Aim To determine the sources of noise exposure among police dog handlers and to examine whether these levels might lead to noise-induced hearing loss.
Methods We conducted a cross-sectional study at four Royal Air Force bases using a noise survey, a postal questionnaire and medical record review. The noise survey was conducted following task analysis. We surveyed police dog handlers and a comparison group of police who had never been dog handlers, using a postal questionnaire on noise exposures and confounders. Audiometric and otological data were extracted from medical records.
Results The noise survey revealed significant exposures due to dogs, travelling in vans and aircraft noise during foot patrol. The overall response rate to the questionnaire was 56% (29 police dog handlers, 24 police officers). Five subjects (9.4%) had age-corrected hearing loss exceeding 10 dB, averaged over the 4 and 6 kHz frequencies, affecting the left ear only, but there were no differences between dog handlers and controls.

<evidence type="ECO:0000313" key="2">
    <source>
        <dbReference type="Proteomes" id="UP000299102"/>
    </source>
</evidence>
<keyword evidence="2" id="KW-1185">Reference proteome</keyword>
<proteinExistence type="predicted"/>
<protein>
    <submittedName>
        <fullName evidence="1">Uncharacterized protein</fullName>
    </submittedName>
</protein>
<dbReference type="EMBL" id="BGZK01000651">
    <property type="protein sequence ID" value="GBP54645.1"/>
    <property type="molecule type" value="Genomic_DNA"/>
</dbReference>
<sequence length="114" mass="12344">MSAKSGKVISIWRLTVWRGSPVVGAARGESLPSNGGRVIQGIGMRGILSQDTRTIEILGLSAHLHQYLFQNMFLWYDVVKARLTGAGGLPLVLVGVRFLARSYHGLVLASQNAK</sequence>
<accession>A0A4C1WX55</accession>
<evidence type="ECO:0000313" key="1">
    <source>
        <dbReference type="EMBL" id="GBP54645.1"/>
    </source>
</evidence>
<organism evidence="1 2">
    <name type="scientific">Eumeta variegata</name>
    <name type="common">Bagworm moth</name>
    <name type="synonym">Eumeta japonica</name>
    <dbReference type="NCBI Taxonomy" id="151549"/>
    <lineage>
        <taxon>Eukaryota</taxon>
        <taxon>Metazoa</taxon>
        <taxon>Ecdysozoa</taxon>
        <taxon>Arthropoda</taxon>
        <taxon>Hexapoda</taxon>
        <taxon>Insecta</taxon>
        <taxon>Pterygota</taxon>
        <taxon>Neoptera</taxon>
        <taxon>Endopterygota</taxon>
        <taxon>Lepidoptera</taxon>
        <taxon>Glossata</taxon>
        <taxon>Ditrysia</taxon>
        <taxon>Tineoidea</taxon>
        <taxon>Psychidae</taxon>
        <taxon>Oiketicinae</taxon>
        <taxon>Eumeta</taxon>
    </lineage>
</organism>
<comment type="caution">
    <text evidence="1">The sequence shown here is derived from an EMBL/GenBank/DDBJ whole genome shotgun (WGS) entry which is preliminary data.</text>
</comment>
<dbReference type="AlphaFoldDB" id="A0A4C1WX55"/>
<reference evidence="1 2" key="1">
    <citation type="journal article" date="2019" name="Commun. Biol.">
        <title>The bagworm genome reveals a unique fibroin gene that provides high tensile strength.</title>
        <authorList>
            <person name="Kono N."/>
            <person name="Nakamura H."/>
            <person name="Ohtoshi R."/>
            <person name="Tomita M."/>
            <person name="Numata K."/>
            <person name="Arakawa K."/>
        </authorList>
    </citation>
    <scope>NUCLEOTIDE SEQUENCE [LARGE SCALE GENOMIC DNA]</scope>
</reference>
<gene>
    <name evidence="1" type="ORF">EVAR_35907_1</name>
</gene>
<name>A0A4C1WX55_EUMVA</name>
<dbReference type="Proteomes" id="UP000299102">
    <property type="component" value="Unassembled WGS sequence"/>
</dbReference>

Conclusion Although the measured noise exposures of police dog handlers did not exceed current legal limits, the noise levels at times are such that the proposed Physical Agents (Noise) Directive has implications for employers who use dogs for security purposes.
- noise-induced hearing loss
- police dog